Interview with Zachary Malone, BA Religious Studies
What motivated you to come to the BA Religious Studies
My principal motivating factor in attending Naropa University in general and the Religious Studies BA specifically was the fact that this is the foremost university incorporating and integrating both the traditional academic study of religion with that of personal practice or “contemplation.” Additionally, my inspiration was to continue my studies as a transfer student in Buddhism, but what has most interesting and fulfilling for me at Naropa has actually been those courses primarily dealing with the three Western “theistic” religions being, of course, Judaism, Christianity and Islam.
What do you have to say about contemplative practice as an
aspect of this program?
I have found for me, contemplative practice has been the crucible where the pithy, integral work of incorporating my academic insights into practical tools for personal transformation.
How has your time in the program been so far?
Overall my experience has been positive in both my personal and academic journey. There have been times where I have been challenged and stretched in ways I was not expecting in a university setting, which has, at times, been difficult but, now looking back, this has been rewarding.
How do you regard the academics of the program?
Again, overall, I feel that the academics have been positive. I have been challenged and have learned from highly trained and experienced professors. There have been those classes that have disappointed me in their lack of academic rigor, but I have come to feel this is more due to personal preference than an inherent problem found at Naropa University.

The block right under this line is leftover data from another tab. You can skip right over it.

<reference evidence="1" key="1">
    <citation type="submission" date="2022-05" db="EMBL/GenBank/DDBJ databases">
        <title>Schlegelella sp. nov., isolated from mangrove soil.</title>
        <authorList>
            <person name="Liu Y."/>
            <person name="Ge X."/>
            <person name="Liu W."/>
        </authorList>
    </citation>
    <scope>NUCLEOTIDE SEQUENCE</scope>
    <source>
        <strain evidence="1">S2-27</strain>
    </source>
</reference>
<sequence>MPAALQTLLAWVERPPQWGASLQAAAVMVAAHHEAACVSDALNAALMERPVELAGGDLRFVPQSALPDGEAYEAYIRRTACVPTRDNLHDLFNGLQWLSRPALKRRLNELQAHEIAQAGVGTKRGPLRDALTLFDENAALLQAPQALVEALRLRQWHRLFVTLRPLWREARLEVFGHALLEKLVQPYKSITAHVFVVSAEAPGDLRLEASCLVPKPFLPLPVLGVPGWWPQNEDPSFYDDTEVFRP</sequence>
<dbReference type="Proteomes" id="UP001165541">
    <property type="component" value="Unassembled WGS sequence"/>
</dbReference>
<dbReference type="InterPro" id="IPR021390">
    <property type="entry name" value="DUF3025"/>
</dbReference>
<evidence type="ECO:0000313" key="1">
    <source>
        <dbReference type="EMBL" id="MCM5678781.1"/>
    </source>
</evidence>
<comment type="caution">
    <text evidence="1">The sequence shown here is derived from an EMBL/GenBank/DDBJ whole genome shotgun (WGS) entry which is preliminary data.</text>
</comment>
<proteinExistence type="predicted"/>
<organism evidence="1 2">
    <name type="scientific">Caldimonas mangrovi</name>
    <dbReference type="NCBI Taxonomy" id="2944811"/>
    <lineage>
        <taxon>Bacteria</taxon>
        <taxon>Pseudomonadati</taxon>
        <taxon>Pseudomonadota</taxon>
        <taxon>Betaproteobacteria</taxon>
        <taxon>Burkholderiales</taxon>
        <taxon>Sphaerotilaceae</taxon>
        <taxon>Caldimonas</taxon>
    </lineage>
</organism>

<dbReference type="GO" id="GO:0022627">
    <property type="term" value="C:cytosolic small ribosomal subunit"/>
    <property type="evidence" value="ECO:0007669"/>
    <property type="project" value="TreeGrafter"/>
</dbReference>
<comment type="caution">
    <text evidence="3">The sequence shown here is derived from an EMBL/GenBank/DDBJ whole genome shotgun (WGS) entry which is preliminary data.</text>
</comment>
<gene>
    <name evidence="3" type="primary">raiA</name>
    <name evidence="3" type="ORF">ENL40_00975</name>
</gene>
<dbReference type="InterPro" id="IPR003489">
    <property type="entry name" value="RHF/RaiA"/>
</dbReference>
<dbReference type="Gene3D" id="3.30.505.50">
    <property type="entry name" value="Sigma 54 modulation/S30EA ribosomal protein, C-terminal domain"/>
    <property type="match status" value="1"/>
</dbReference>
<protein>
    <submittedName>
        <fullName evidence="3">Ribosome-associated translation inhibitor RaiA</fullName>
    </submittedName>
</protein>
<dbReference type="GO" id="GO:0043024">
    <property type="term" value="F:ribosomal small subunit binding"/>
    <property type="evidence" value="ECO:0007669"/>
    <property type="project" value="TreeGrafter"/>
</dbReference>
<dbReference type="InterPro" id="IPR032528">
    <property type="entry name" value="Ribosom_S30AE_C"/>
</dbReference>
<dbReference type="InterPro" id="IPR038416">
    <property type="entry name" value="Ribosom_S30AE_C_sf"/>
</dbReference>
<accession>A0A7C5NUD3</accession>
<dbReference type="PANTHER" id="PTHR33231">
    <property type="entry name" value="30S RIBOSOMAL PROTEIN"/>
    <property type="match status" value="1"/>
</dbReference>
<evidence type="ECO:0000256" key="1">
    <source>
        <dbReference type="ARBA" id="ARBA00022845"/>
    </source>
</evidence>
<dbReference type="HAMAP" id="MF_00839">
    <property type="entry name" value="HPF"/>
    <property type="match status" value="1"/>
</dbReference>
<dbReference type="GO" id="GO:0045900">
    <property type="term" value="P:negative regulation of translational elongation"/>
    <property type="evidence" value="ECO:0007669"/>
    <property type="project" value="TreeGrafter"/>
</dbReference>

How would you describe life in Boulder and the connections to
the religious studies community?
Simply put, I would describe Boulder as a fun, young, outdoorsy-type of a city. Being from the west coast, cities like Santa Barbara and Santa Cruz have very similar “vibes.” In regards to the religious studies community, my involvement with the department at Naropa has been slight but I have found the greater spiritual communities in Boulder to be thriving. It has been my experience that if something has been organized into a spiritual community, you can find others who practice similarly somewhere in Boulder, and it usually doesn’t take much hard work to find them.
What would you say to prospective students?
I would advise prospective students in several ways, the first being to consider whether you want to be part of a contemplative community as you engage your academic pursuits. Secondly, I would advise the student to look at the issue of finances. Let’s be honest, both Naropa and Boulder are expensive places. However, if this is the right place for you, and it is the right place for a lot of us, just make sure you can come up with the resources because it is difficult to fully engage your course work while stretched beyond your financial possibilities. Finally, if the student is considering the Religious Studies BA, I would make sure the prospective student knows that this is an institute, while beginning to incorporate more interreligious courses, it is still principally a Buddhist studies program. That being said, and as I shared above, I planned on studying only Buddhism here at Naropa and, as fate would have it, while studying Buddhism, I’ve principally engaged other traditions.